“Georgina, we discussed from the outset the advantage Vane presented. I only wrote him after we had thoroughly agreed on our course of action.” Her deceptively innocent tone was not lost on Georgina. “However, you neglected to mention Lord Vane was so … so overbearing and full of his own consequence. Surely that will not serve to put Sabrina at ease. I should think she will be terrified of him!”
“And you, my dear?”
Georgina met Tildie’s amused smile and thrust her chin to the ceiling. “I find him annoying. Does the man never smile? He should. His countenance is made for merriment.”
Tildie regarded her for a moment before she related, “My fondest memory of Laurentian is the moment he sat his first horse. He took to riding as naturally as breathing. Just as he did to every other physical pursuit once he was released from keeping vigil at his mother’s sickbed. But, of course, he continued his studies relentlessly, never ceasing to worship at his father’s scholarly altar.”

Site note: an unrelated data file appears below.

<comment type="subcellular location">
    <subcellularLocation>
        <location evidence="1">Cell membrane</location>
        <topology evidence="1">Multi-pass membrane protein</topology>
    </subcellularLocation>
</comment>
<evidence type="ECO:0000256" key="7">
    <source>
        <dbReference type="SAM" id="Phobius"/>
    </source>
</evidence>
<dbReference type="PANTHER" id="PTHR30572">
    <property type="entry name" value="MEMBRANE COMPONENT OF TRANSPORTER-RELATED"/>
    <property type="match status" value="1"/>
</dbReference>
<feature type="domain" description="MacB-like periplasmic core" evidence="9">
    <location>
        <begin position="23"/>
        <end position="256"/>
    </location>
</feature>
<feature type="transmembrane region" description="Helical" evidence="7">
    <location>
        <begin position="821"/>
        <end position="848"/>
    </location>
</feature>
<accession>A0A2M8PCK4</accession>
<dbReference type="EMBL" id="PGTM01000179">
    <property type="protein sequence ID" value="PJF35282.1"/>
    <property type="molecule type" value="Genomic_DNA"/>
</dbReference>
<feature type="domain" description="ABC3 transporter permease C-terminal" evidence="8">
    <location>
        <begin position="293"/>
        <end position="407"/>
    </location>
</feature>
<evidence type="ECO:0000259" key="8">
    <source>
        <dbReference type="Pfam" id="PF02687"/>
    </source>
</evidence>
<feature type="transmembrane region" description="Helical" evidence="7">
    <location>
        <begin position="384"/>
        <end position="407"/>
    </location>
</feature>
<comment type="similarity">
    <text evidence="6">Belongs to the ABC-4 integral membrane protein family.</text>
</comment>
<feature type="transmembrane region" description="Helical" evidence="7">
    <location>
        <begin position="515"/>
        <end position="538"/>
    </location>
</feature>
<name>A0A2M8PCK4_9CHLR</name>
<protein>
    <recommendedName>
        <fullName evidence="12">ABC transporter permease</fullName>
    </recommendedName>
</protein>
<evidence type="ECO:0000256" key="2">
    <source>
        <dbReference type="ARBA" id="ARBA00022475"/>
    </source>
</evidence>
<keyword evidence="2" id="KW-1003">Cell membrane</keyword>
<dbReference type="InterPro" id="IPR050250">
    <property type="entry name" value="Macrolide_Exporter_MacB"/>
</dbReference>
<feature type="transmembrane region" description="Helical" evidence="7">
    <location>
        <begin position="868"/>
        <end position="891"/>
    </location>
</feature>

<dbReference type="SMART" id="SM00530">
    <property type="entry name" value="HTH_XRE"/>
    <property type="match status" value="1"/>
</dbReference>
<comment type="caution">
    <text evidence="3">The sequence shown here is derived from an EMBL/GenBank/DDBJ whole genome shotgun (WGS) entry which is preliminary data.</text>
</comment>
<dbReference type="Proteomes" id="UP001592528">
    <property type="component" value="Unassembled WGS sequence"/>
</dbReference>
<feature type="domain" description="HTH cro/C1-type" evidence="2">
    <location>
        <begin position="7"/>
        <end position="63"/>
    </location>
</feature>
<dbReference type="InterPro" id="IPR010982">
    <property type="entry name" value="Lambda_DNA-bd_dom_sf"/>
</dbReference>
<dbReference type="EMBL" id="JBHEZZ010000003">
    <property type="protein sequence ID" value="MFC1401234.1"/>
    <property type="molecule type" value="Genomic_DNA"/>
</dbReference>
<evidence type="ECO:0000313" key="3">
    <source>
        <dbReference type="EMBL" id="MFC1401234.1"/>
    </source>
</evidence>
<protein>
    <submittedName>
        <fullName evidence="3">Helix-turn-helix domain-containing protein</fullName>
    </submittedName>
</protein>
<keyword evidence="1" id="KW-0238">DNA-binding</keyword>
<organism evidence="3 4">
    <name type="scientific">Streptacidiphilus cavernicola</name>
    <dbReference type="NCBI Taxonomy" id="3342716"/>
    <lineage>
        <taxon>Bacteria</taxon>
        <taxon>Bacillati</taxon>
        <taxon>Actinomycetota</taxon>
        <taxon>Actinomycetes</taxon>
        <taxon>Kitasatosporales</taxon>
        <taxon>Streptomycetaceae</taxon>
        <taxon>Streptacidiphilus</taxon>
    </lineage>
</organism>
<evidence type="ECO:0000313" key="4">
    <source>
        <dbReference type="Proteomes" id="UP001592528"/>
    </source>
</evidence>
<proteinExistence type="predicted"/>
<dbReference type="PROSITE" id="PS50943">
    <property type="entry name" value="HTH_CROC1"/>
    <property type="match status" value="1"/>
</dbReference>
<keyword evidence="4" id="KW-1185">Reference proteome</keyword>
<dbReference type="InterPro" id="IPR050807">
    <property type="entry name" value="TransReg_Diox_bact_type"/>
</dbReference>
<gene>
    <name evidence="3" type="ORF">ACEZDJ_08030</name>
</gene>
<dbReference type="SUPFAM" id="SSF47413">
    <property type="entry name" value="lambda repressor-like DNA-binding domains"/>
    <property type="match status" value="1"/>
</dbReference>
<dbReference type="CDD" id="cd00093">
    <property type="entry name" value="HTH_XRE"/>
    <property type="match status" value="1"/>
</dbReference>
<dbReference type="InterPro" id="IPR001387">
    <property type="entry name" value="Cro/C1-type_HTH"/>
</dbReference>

Understanding spilled through her, and her annoyance evaporated away. “I should have realized what you are about.” Georgina jumped up, crossed to her chair and knelt, taking one veined hand in her own. “Darling Tildie, you feel your job with Vane is not yet completed, correct?”
The duchess’s snapping eyes softened as she stroked Georgina’s hair. “Wise child. I should have known you would see through my ploy. I left Vane Park to go to your dear mama because Laurentian’s father thought he should have a tutor to ready him for Eton. It is one of the regrets of my career. Now I believe we can all benefit from some time together. There is much to admire in Laurentian. Eventually, Georgina, both you and Sabrina will see that.”